Early Puberty (Precocious Puberty)
Puberty is the start of sexual development. When a child has signs of puberty at an early age, it’s called precocious puberty. Early puberty starts before age 8 in girls and before age 9 in boys. Often the first sign of puberty is the growth of breasts in girls or the testes in boys. (Pubic or underarm hair, body odor, or mild acne are often signs of hormone production from the adrenal glands. They are not reliable signs of the start of puberty.) Most children with precocious puberty grow fast at first. But they also stop growing early. They may not reach their full height.
Types and causes of early puberty
There are 2 types of early puberty:
Gonadotropin-dependent. Also known as central precocious puberty, this is the most common type in both boys and girls. It's caused by the early release of sex hormones (called gonadotropins) by the pituitary gland at the base of the brain. These hormones regulate puberty and sexual function.
Gonadotropin-independent. This is a type of early puberty that is not caused by the release of gonadotropins.
Early puberty may be caused by:
Abnormal growths in the ovaries, testes, adrenal glands, pituitary gland, or brain
Central nervous system abnormalities, especially brain damage
Family history of the condition
Certain rare genetic syndromes
In many cases, no cause can be found.
Symptoms of early puberty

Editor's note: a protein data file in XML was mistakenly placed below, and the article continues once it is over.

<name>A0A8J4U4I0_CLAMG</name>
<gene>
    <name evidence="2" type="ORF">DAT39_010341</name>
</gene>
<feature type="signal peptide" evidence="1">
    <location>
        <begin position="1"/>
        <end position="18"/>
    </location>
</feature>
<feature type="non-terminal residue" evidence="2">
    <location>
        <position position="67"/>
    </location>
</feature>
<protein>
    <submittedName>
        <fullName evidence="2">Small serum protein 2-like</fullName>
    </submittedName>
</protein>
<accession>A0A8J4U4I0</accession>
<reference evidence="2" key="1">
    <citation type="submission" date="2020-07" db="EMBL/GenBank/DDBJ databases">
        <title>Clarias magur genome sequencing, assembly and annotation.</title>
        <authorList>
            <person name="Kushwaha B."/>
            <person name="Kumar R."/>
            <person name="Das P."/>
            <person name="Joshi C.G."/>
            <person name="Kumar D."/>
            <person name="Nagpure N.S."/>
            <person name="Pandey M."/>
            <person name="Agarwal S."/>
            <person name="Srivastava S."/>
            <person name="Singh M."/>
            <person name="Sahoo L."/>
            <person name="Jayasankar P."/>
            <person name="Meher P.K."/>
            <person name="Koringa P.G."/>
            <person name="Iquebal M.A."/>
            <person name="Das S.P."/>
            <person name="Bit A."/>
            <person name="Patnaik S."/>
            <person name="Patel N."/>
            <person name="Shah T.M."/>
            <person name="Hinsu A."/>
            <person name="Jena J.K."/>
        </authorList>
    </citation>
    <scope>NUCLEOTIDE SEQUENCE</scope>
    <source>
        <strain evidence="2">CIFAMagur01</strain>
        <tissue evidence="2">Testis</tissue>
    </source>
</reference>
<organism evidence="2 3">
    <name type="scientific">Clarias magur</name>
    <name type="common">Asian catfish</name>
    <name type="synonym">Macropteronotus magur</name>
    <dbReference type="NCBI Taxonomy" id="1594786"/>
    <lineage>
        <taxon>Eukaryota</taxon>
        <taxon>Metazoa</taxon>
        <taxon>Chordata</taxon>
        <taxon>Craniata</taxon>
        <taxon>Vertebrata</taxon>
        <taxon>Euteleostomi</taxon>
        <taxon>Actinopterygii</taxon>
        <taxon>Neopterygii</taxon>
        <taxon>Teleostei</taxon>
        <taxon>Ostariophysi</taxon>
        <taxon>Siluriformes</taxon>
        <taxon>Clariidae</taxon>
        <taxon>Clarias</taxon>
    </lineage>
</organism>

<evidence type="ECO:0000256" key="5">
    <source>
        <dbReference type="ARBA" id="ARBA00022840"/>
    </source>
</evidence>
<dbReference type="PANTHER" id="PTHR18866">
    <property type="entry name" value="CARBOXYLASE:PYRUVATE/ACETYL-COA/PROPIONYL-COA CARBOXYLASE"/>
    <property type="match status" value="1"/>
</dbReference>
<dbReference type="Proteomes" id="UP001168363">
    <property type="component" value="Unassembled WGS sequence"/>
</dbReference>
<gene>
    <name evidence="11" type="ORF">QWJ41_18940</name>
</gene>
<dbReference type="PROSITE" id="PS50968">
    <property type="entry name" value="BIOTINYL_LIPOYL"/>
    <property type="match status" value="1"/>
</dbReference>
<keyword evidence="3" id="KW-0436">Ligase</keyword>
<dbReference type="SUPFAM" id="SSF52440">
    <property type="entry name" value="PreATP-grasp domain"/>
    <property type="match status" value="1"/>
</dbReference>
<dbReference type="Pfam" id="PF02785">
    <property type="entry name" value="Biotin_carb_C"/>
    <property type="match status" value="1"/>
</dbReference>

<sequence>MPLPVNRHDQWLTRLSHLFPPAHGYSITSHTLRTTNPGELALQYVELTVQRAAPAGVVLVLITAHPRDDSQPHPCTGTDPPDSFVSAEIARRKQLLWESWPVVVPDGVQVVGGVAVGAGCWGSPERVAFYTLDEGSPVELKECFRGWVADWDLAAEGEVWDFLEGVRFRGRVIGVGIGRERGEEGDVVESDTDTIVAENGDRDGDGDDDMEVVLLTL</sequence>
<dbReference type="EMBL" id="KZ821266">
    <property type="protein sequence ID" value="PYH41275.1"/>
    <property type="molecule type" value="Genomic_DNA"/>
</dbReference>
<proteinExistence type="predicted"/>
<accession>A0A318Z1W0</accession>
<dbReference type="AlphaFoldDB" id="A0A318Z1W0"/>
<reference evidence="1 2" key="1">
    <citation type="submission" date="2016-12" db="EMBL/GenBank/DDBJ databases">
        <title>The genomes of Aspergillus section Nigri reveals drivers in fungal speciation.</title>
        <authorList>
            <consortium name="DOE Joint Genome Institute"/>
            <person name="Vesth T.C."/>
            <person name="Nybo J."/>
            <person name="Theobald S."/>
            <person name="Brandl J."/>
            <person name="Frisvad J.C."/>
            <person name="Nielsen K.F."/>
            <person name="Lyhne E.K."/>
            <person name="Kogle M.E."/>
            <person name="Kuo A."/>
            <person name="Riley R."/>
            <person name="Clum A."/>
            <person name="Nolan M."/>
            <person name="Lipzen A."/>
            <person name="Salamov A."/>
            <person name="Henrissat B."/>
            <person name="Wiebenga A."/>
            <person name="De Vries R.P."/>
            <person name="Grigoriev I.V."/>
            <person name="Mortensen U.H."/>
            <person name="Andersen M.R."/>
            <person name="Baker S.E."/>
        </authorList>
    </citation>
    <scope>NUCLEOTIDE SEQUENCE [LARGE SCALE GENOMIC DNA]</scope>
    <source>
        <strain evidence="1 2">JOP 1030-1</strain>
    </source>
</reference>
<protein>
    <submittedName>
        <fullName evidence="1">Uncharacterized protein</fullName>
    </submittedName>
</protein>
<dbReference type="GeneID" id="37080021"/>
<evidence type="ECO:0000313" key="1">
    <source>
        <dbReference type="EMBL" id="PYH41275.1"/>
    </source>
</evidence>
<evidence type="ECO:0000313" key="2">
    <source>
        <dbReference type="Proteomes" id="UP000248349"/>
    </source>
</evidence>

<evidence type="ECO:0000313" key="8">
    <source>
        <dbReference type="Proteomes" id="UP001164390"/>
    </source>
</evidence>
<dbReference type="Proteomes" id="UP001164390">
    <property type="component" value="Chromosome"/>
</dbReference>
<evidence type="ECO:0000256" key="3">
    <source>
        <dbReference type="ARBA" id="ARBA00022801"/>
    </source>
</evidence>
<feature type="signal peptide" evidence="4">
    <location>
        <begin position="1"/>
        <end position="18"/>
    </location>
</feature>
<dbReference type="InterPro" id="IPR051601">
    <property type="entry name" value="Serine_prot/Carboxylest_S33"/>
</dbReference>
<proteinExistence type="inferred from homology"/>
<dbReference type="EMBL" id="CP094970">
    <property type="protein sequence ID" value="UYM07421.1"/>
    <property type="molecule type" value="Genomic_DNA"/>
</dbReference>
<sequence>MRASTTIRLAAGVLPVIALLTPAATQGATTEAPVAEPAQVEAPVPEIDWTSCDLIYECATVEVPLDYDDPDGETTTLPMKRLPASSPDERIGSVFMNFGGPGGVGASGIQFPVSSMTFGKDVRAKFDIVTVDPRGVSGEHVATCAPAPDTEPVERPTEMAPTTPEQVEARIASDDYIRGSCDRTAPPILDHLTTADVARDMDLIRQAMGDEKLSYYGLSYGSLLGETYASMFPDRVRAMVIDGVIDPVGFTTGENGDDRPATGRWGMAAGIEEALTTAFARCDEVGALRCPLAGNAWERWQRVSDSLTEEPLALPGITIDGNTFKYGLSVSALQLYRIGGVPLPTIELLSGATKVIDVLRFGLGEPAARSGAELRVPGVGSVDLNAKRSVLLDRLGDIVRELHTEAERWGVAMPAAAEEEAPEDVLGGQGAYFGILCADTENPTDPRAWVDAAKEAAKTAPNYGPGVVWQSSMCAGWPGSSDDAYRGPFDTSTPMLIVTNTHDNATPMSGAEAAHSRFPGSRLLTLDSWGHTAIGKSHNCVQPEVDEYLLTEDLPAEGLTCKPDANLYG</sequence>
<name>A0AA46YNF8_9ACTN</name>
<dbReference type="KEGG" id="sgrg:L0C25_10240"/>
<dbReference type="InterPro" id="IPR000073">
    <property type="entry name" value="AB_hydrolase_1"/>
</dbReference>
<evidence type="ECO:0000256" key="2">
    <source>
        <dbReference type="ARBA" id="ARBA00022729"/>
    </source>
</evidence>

The symptoms can vary in each child. Common symptoms for girls include:
Pubic and underarm hair
Common symptoms for boys include:
Other signs can include:
Diagnosis of early puberty
Your child’s healthcare provider will ask about your child’s health history. Your child will have a physical exam. He or she may have tests, such as:
X-ray. An X-ray of your child's left hand and wrist (called a radiograph) may be taken. This uses a small amount of radiation to create pictures of bones, and other tissues. An X-ray of the hand can estimate your child's "bone age." With early puberty, bone age is often advanced compared to the child's actual age.
Blood tests. These tests may be done to measure certain hormone levels. These may include gonadotropins (LH and FSH), gonadotropin-releasing hormone (GnRH), estradiol, testosterone, and thyroid hormones.
Ultrasound. This uses sound waves and a computer to create pictures of the body. Ultrasound scans of the pelvis or belly (abdomen) may be done. These look at the adrenal glands and gonads (ovaries or testes).
MRI. This uses large magnets and a computer to create pictures of organs and other body tissues. An MRI of the brain may be done to look for possible causes of early puberty.
Treatment of early puberty
The goal of treatment is to stop or slow early puberty and related symptoms. The most common treatment is with a synthetic hormone called a GnRH agonist. A GnRH agonist can stop the pituitary gland from releasing gonadotropin hormones. Other treatments will depend on the type of early puberty and its cause, such as a tumor. Your child’s healthcare provider can tell you more about the risks and possible benefits of certain treatments.
Helping your child cope with early puberty
Early puberty will cause a child's body to change much sooner than other children his or her age. This may make your child feel awkward or embarrassed. He or she may be teased by other children. You can help your child cope by talking with them about the condition, and helping boost their self-esteem. Ask your child’s healthcare provider to refer you to a child counselor or licensed pediatric psychologist. They can help your child learn other coping tips.